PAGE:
Picture this: You’re out of shape. You go out on the road and run two miles. You come back from running those two miles, sit down in the classroom covered in sweat, and then try to learn Geometry. How well do you think that you’re going to learn and absorb that knowledge? The answer is not very well.
It has become an equine industry standard to lunge a horse before riding. The one thing that most people don’t understand is why they are lunging their horse. Are they doing it to wear the horse out? Warm the horse up? Or maybe even to get the buck out of it? Now, ask yourself the following questions: How much more athletic would that horse be doing their job if they didn’t waste two hours lunging before the show to wear them down or warm them up? How much clearer could we make our initial training process to not allow for bucking as an option, therefore preventing it from happening on a regular basis?
Unlike any of the other world-renowned clinicians, I didn’t come from cold horses. What I mean by the term cold horses are breeds such as quarter horses, draft horses, and other horses breeds that are more calm-mannered by nature. I came from the world of Paso Finos, a very hot breed. Unfortunately, horse breeds that fall into the hot horses category are often written-off as hard to train, too hot, too strong-willed, etc. All that means is that people don’t understand how to train them. If you would try to lunge a hot horse to get them to look for submission, you would be lunging your horse for years and years. Every day that you lunge them, they are going to get stronger and more in shape. By the end of the week, the horse would wear YOU out.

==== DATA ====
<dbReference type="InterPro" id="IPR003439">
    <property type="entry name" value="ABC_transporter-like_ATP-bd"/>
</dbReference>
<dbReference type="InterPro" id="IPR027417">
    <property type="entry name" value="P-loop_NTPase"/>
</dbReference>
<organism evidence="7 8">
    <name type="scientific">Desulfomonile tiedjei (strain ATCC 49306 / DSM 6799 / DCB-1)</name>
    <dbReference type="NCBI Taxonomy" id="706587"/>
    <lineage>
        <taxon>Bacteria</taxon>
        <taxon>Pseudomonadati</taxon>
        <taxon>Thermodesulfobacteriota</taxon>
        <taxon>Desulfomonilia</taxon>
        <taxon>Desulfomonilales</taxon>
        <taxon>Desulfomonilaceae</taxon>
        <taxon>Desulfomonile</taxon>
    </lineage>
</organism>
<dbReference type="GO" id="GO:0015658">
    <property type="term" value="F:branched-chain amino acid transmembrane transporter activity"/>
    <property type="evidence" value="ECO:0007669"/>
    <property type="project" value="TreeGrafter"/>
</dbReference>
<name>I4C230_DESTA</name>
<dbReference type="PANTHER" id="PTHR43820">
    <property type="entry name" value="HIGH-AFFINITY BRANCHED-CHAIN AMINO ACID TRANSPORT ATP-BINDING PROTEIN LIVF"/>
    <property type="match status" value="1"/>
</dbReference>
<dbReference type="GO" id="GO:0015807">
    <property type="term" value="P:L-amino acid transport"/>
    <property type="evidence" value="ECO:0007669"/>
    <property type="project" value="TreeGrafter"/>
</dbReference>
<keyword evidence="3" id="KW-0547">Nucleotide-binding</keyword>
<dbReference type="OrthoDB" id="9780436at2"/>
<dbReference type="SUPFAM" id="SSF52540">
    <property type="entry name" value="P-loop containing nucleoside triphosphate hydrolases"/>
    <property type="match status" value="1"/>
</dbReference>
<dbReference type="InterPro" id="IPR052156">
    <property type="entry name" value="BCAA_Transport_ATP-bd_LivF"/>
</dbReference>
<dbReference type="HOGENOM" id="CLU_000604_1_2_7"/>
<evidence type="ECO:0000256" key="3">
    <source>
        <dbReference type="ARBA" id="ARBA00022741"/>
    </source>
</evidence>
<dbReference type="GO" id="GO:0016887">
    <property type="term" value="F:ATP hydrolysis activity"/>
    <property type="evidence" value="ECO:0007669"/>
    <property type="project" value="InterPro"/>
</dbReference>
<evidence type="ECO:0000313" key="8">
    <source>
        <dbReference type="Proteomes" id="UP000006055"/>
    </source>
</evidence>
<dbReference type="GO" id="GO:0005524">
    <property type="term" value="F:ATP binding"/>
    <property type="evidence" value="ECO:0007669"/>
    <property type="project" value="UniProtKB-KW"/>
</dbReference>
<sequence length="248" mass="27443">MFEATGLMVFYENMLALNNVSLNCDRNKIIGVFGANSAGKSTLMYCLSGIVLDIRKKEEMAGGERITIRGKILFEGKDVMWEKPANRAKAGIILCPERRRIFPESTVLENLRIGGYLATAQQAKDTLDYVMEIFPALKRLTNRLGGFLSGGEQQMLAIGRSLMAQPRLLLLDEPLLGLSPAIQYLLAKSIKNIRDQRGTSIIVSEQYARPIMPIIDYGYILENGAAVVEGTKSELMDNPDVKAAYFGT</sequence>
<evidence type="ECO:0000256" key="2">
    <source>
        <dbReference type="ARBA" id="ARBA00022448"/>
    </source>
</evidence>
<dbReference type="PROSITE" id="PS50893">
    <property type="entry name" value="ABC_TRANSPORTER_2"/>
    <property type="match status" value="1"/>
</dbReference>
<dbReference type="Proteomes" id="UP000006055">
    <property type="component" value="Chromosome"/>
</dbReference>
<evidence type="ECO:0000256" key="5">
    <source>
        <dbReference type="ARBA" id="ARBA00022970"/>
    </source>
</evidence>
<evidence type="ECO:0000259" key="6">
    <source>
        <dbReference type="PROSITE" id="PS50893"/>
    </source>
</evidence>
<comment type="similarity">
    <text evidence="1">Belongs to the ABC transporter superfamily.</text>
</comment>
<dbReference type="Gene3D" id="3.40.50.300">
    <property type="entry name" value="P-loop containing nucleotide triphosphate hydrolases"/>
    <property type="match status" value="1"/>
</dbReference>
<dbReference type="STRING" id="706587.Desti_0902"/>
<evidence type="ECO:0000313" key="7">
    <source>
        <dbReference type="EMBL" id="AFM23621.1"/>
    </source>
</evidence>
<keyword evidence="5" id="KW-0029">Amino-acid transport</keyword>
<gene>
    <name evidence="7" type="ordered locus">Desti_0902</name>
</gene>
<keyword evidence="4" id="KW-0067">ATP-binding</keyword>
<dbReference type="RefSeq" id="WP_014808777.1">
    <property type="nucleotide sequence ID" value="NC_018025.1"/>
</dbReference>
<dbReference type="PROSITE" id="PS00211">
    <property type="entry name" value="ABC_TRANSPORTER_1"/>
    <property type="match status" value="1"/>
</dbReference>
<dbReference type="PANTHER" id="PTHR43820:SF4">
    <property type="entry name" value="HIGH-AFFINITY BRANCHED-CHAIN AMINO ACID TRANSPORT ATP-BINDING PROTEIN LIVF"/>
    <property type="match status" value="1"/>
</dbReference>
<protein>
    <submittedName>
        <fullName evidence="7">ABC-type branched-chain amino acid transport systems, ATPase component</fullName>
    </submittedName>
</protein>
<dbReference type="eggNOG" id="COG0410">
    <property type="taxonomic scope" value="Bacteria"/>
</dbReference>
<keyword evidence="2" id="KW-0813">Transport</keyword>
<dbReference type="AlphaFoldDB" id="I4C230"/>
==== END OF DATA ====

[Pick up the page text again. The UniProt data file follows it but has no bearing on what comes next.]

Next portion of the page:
Now, why does this matter? Since I come from this hot horse background, I’ve had to learn to develop a training program that works for any breed, any age, any background, and any discipline. This all starts with working the horse from cold. By cold, I mean that the horse is not going to get lunged first, it’s not going to get worked first, and it’s fresh out of the stall or pasture. How much better would you learn if you weren’t sweating or breathing hard?